The research team originally thought they might be able to identify a single mutation in humans with POC that would replicate the mouse model. But in studies sequencing genes from 28 families affected by POC, a single mutation that is common between even two of the families has yet to be identified. And this has led the researchers to believe that the condition might be caused by mutations in multiple genes, not just one.  “We’ve just got to find the right ones,” Adelstein said, adding that he and his team are currently testing promising candidates in mice. 

“Pentalogy of Cantrell is a lot more complicated than we realized in the beginning,” Adelstein said. To date their data suggests that the genetic defect in POC, including in Virsaviya’s case, is not inherited from the parents. In addition, environmental factors and drug interactions could be playing a role. 

To get an even better handle on the condition, Adelstein’s team is continuing to collect tissue and saliva samples from as many POC patients and their immediate families as possible.  The team already has obtained genetic samples from POC cases from all over the world.  But “It’s not easy,” Adelstein said, “as these cases are so rare.”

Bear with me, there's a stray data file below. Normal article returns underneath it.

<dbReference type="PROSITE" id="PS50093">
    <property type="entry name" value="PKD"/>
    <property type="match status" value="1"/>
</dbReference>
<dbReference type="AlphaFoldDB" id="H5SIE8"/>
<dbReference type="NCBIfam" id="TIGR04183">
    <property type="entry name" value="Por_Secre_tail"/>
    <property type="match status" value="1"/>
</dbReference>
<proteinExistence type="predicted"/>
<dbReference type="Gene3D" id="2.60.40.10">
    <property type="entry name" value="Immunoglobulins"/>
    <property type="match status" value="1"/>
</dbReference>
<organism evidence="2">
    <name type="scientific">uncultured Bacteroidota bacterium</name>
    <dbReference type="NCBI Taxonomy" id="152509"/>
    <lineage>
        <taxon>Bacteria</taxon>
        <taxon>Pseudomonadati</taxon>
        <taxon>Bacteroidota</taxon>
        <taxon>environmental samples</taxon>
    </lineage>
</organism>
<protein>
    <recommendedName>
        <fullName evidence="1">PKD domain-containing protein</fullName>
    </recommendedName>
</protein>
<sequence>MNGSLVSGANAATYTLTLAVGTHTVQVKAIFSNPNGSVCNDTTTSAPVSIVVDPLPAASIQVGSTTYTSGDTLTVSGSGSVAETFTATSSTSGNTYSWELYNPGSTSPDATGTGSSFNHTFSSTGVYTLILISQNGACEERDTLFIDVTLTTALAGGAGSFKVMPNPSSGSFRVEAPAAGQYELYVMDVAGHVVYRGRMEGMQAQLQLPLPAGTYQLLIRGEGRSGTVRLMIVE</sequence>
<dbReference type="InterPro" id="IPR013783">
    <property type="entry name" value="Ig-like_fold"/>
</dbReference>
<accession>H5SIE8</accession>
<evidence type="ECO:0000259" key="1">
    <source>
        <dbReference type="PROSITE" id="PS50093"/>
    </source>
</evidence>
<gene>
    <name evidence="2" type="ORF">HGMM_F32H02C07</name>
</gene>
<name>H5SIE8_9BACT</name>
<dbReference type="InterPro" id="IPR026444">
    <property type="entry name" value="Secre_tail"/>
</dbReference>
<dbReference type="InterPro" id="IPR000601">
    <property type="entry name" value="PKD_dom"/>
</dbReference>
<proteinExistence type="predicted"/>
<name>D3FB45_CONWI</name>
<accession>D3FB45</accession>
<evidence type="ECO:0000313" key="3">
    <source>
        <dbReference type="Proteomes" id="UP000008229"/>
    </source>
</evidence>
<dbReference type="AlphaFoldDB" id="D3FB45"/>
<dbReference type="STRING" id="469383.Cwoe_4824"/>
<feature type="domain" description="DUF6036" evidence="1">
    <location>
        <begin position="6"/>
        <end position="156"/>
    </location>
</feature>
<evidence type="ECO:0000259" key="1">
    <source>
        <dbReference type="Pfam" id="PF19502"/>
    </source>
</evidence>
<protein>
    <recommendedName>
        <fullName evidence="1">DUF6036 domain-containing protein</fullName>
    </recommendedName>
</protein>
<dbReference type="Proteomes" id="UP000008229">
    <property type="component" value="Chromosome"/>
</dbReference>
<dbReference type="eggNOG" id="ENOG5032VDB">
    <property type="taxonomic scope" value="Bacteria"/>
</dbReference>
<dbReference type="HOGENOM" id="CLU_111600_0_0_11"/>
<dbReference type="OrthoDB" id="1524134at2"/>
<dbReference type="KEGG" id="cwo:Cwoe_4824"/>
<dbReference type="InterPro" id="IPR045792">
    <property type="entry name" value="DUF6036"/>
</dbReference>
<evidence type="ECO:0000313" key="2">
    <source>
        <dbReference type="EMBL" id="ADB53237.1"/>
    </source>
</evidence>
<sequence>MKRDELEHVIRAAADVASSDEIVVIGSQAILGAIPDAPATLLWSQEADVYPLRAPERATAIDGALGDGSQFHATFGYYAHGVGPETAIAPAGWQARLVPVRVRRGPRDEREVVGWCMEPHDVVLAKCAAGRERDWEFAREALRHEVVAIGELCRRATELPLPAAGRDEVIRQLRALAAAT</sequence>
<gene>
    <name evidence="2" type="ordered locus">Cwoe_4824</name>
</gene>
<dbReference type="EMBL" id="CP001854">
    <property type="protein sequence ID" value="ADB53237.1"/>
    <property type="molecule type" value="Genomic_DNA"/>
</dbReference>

“We could use help from other researchers around the world in identifying more cases.” The NIH Clinical Center is currently collecting blood or tissue samples from patients and their family members with POC.  []

When doctors do identify mutations that are causative for POC, they will be able to get a better understanding of the mechanisms underlying the collection of defects associated with POC. And this, in turn, will help open the door to a better understanding cardiac development in general, as well as other forms of congenital heart disease, Adelstein said.

Unfortunately, the current research might not benefit Virsaviya. At present the only treatment for POC is an early surgical intervention, followed by additional surgeries as a child grows older. However, defects in the heart structure often result in increased blood pressure in the lungs, making surgery too risky for some. The complexity and fragility of Virsaviya’s own condition have led doctors to rule out surgery for now.  

But she forges on. During the day or when at play, Virsaviya protects her heart with a custom-made chest protector to guard against accidental bumps.  And she gets regular doctor checkups to prevent things from going wrong. Despite her delicate circumstances, she appears strong, happy, and energetic—just like any other kid her age.

“I love my daughter the way she is. That’s the way God made her,” said her mother Dari.  “But I don’t want this condition to happen to other kids if it can be prevented. I support the work of NHLBI researchers to continue to shed light on this condition and perhaps find a way to treat it.”